Whenever...

Feb
14

Crimes Triggering Visa Revocations while Traveling in the US

Wilson Law Group recently became aware of a disturbing new trend relating to non-immigrant visa (NIV) holders.  Those in the United States with student (F), employment-based (H-1B), exchange (J-1) visas, and investor visas (E-2), among others, are affected.  Those NIV holders who, during their stay in the US, are arrested for a minor criminal incident are receiving correspondence from the Department of State, often via email or phone, indicating their visas have been cancelled while they are still traveling in the United States.  The revocation messages indicate a foreign national may...

Feb
14

The Revised Visa Bulletin: Tempering Your Expectations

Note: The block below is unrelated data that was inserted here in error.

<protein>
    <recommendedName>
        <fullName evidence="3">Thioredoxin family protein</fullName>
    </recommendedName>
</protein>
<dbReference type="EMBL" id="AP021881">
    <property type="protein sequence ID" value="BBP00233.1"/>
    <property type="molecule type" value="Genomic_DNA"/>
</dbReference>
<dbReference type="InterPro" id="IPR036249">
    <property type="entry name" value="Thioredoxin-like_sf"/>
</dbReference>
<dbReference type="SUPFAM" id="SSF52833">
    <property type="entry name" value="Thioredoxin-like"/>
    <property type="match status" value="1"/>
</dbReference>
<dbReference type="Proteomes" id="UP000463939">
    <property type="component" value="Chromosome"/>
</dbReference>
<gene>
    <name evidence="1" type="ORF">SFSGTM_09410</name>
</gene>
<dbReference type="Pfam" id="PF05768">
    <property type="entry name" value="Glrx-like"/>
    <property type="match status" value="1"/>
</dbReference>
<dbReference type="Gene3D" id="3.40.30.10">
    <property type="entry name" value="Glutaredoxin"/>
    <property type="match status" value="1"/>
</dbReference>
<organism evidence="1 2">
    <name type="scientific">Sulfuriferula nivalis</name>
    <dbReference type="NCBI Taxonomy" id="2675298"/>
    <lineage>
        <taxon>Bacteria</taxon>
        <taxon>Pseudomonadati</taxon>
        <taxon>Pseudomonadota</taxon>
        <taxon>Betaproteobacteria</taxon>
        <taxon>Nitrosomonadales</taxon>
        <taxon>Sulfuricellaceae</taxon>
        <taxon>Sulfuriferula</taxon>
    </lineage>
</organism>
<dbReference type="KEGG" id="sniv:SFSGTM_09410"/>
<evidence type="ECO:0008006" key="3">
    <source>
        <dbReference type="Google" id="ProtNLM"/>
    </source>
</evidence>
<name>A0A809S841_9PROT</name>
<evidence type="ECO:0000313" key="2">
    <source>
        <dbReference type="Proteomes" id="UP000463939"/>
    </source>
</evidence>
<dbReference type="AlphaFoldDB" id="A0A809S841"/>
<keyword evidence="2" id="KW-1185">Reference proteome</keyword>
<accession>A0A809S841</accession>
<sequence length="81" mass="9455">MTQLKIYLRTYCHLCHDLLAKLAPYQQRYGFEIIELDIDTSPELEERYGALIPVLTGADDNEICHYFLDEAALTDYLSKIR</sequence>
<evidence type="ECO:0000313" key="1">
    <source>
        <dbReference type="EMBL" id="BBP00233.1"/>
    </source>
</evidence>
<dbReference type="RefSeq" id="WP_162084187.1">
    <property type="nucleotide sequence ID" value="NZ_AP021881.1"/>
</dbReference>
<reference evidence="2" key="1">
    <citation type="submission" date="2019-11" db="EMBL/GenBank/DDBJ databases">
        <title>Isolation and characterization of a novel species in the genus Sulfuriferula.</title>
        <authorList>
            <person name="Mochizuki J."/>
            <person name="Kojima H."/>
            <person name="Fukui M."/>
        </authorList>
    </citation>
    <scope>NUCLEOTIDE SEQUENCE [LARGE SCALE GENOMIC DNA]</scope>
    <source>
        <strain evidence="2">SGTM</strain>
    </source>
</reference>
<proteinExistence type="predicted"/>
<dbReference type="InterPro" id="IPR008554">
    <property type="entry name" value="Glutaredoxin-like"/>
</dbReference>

The Revised Visa Bulletin: Tempering Your Expectations

The debate around comprehensive immigration reform has long had many detractors decrying earned legalization as “amnesty” for people who should instead head “to the back of the line.”

What is little understood is exactly what is meant by “the line;” who is eligible to wait in it; and how infinitely long this line can be.  Surprising to many is the fact that not every intending immigrant can simply jump into the line.  Currently, aside from certain humanitarian-based cases such as asylum, U Visas or Temporary Protected...